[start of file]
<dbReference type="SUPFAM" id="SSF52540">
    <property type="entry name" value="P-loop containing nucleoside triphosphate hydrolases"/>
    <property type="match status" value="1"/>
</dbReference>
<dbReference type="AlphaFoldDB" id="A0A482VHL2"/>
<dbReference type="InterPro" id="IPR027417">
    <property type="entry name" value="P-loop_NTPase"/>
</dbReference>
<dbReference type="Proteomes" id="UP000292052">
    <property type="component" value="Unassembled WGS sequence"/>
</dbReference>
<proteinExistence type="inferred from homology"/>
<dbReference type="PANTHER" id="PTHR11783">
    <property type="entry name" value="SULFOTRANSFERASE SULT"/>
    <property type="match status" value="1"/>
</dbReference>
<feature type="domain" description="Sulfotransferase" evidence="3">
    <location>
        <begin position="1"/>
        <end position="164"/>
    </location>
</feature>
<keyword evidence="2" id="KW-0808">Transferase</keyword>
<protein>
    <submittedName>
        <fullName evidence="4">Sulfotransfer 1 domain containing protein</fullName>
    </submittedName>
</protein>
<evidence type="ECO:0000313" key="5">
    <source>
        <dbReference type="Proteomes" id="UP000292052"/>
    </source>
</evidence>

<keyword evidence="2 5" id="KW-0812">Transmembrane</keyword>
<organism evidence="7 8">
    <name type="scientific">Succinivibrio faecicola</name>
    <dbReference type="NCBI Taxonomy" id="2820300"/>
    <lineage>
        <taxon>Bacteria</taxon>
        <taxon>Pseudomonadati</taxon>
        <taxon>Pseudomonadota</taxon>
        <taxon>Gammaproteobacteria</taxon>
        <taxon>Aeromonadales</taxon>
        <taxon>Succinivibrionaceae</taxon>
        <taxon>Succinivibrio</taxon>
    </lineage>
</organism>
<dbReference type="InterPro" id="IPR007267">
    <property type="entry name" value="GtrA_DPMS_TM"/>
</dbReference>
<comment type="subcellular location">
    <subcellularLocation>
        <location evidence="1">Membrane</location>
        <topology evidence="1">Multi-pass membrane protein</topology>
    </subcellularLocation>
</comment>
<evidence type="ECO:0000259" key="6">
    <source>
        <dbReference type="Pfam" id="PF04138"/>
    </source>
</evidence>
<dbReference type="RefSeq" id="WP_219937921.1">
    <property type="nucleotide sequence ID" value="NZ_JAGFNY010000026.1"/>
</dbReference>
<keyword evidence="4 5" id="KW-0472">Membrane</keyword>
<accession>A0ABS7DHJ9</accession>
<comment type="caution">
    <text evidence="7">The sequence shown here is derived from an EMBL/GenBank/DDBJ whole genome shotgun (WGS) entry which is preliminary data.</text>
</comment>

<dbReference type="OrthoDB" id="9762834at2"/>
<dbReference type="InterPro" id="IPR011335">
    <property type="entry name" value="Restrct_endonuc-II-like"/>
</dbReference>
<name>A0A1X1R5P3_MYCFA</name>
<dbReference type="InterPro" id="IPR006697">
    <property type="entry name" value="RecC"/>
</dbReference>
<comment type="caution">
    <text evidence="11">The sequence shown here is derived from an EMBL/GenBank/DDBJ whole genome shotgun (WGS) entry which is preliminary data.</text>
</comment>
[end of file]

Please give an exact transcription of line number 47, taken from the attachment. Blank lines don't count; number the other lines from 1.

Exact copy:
</organism>